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  1. Your advice vs derms advice

    Hi guys Sorry for posting a bit in recent times, I just need a last word of advice now before I go ahead with procedures for my scarring, so this will hopefully be my last post until skin updates in the coming months. I recently posted on here asking for advice on what I should do for my scars. Two of you experienced members suggested I look into TCA peels and the derminator to help with my scarring, also suggesting fillers would NOT be worth it, as my scars are too shallow. I then went to see a derm a few days later, who seemed reasonably knowledgable. He suggested that I have fillers put in, followed by 2-4 sessions of TCA cross, then followed by 1-2 TCA peels to finish it off. Now, you can see why I'm in a tough head space here, do I listen to the derm, or to the people that have bucketloads of experience with scarring on this website? Ive attached 2 photos below, I guess I just want to know - do you guys believe your suggestions would work better for my scarring than the derms suggestion? If so, I will change my treatment plan with him asap. Thanks
  2. TCA Cross AFTER Fillers

    Hi guys I went and saw a derm for my skin yesterday. He seemed very knowledgeable and keen to help me without ripping me off with lasers like some other derms/doctors. He suggested we start off by doing filler followed by 3-4 sessions of TCA cross, as I have quite a range of boxscars and a few ice picks and rolling. I happily obliged to doing this and have the fillers booked in for the 28th of July. However, after getting home and thinking about it overnight, I'm wondering about the logic behind doing the fillers before the TCA cross. Wouldn't getting the fillers prevent the best possible results I could get with TCA cross, seeing as the scars will be pushed up and not as shallow as they would be without the fillers in? Would I be correct in saying this? Or will I still get the same results from the TCA cross regardless of whether I get fillers or not? I know it's not an interesting topic for most of you, but I'd really appreciate a reply from anyone knowledgeable on this area so I can rearrange fillers to do post the TCA cross sessions before it's too late! Cheers Hotdog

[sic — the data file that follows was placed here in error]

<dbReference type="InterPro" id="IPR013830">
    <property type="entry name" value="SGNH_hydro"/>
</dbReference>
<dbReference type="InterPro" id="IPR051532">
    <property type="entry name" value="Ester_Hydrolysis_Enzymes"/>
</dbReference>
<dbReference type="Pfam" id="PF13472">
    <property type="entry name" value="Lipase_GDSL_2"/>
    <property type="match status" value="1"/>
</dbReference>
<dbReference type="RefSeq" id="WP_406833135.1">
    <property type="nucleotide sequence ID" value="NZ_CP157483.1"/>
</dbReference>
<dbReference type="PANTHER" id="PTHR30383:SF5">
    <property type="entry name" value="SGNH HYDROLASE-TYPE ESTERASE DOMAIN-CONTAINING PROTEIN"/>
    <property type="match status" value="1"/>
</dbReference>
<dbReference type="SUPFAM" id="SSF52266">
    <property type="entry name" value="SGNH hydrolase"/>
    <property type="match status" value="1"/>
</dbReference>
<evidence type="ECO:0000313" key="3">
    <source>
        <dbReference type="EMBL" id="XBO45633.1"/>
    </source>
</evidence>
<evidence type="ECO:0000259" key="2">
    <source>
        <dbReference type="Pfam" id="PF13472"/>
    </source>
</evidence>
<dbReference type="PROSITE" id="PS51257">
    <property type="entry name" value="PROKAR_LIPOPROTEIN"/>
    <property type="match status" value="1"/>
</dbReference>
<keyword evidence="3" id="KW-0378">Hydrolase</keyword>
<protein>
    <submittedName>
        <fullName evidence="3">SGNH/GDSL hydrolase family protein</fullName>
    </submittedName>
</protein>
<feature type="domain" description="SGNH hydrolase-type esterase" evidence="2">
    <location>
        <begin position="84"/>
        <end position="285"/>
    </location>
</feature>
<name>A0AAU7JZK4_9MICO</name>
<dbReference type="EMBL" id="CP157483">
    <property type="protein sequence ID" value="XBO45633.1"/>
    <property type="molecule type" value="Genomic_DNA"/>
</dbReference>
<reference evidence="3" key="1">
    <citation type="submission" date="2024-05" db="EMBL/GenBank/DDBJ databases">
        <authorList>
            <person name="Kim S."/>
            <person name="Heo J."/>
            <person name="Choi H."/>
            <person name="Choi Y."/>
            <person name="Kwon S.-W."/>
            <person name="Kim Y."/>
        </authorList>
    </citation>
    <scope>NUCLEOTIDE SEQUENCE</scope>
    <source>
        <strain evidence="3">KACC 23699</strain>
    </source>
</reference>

3. Scar Success!